AHTC case: Town council should seek to recover misused public funds, says HDB

Pasir Ris-Punggol Town Council also plans to recover monies due in next round of hearings

The civil suit was initiated in 2017 under the direction of an independent panel set up by Aljunied-Hougang Town Council to recover improper payments. ST PHOTO: KUA CHEE SIONG

The Aljunied-Hougang Town Council (AHTC) should take steps to recover funds that have been misused, the Housing Board said last night.

It was responding to a High Court judgment earlier in the day, which found three Workers' Party (WP) MPs - Mr Pritam Singh, Mr Low Thia Khiang and Ms Sylvia Lim - liable for damages suffered by the town council.

"As public monies are involved, AHTC should take the appropriate steps to recover the monies misused," HDB said. It added it will study the matter further.

In a separate statement yesterday, Punggol East MP Charles Chong said the Pasir Ris-Punggol Town Council (PRPTC) "will take the necessary steps to recover the monies due to the residents of Punggol East in the next round of hearings".

The claims by both town councils centred on the $33.7 million that AHTC paid to its former managing agent FM Solutions and Services (FMSS) between 2011 and 2015.

The civil suit was initiated in 2017 under the direction of an independent panel set up by AHTC to recover improper payments.

PRPTC, which is chaired by MP Zainal Sapari, had also sued to recover its share of losses incurred when Punggol East constituency was managed by the WP-led town council from 2013 to 2015.

The WP had won the seat in a 2013 by-election, but lost it in the 2015 General Election.

In his ruling, Justice Kannan Ramesh had found Mr Singh, the current WP chief, as well as his predecessor Mr Low and WP chairman Ms Lim to be liable for damages suffered by AHTC, which is said to have made millions in improper payments under their watch.

He said Ms Lim and Mr Low had breached their fiduciary duty, while Mr Singh had breached his duty of skill and care in the hiring of FMSS as the managing agent.

This resulted in the town council paying at least $33.7 million to FMSS from July 2011 to July 2015.

During that period, Ms Lim was chairman of the town council, while Mr Low was secretary-general of the WP. Mr Singh, meanwhile, was a member of the town council's tenders and contracts committee.

In his statement, Mr Chong said: "The court said that Mr Low and Ms Lim have acted egregiously, misled town councillors, misled the public, and allowed the town council's money to be improperly spent, profiting related parties.

"The court said that they lacked credibility, and were not honest. Public funds have been lost."

Similarly, HDB said in its statement that the court found some of the defendants had acted "dishonestly and egregiously in their capacity as town councillors".

"It found that the tender process in the town council had been subverted, related parties made money and public funds misused," it said, adding that other town councillors were also held to be in breach of their duties.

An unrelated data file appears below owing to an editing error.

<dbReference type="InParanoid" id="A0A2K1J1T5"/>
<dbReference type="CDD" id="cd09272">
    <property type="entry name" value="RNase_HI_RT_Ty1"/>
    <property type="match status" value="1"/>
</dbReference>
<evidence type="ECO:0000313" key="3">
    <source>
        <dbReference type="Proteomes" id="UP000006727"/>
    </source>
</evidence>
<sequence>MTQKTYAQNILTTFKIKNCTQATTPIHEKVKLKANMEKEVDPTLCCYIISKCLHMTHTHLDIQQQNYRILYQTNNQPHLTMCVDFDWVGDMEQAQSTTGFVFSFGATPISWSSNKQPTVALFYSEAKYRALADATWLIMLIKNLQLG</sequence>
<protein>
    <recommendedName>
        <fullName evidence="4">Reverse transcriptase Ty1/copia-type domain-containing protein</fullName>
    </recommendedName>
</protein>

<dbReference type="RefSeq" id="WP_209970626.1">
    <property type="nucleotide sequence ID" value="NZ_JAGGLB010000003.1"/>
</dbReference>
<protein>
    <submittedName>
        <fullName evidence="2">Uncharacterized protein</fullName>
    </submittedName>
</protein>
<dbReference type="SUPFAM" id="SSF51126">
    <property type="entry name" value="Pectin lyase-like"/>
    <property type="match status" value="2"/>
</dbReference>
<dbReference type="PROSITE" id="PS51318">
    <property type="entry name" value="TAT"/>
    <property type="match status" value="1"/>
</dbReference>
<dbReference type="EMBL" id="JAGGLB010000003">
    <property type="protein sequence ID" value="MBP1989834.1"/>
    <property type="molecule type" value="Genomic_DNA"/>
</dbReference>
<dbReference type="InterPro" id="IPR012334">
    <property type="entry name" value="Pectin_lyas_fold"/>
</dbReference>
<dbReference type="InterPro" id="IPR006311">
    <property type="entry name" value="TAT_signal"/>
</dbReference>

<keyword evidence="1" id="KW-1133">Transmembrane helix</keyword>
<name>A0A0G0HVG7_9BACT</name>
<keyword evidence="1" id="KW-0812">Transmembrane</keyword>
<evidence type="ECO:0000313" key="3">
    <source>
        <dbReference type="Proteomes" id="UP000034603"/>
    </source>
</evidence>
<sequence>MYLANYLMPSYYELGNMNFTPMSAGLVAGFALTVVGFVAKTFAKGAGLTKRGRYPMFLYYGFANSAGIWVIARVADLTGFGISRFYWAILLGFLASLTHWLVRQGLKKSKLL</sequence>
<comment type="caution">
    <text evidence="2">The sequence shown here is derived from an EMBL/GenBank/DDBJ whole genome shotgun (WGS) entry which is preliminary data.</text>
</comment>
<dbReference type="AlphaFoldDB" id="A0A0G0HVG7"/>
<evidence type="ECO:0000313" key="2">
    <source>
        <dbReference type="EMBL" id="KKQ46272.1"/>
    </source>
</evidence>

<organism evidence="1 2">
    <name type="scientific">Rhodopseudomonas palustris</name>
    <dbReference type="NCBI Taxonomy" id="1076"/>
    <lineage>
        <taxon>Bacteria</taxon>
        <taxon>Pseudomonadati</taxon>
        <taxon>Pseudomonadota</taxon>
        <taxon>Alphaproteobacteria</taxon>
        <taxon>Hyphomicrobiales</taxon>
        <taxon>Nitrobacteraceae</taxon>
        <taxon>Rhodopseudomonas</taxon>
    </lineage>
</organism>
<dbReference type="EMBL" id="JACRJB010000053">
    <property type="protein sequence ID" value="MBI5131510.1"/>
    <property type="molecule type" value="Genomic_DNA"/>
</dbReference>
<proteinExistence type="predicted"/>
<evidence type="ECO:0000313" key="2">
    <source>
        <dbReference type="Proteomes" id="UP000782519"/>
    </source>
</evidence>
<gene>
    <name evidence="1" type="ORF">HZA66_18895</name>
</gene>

Yesterday's verdict brings to a close the first tranche of the trial to determine liability.


It must be correct as a matter of law and principle that notwithstanding the political dimension of town councils and the fact that town councillors are held politically accountable to the residents via the ballot box, the town councillors remain bound by a duty of loyalty to the town council, which entails acting honestly, without conflicts of interest, and for proper purposes.

JUSTICE KANNAN RAMESH, in finding that the five defendants, including the three Workers' Party MPs, had owed fiduciary duties to the Aljunied-Hougang Town Council.


Following the WP's victory in Aljunied GRC in the 2011 GE, two factors must have weighed on and influenced Mr Low Thia Khiang's thinking. First, his distrust of entities which he perceived to be 'PAP-affiliated' and the need to have them removed from the equation. Second, his desire to ensure the continued employment of the Hougang Town Council staff who had served the WP loyally for the past two decades. Clearly, both these concerns would not be addressed if CPG remained as managing agent for the reconstituted AHTC.

JUSTICE RAMESH, on the reasons why the WP leaders did not call a tender for a managing agent.


Not only was there no real urgency or necessity in the public interest to waive tender, it would appear that the waiver was really motivated by extraneous considerations, including politics and a misguided sense of loyalty. I am not suggesting that Mr Low Thia Khiang and Ms Sylvia Lim were expected to have no regard to any political considerations in making their decisions, which would surely be unrealistic. However, they were expected to not subordinate the interests of AHTC, not to mention their statutory and fiduciary duties, to their own political interests.

JUSTICE RAMESH, in finding that Mr Low Thia Khiang and Ms Sylvia Lim had acted in breach of their fiduciary duties to act in AHTC's best interests by not calling a tender to appoint a managing agent.

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A version of this article appeared in the print edition of The Straits Times on October 12, 2019, with the headline AHTC case: Town council should seek to recover misused public funds, says HDB. Subscribe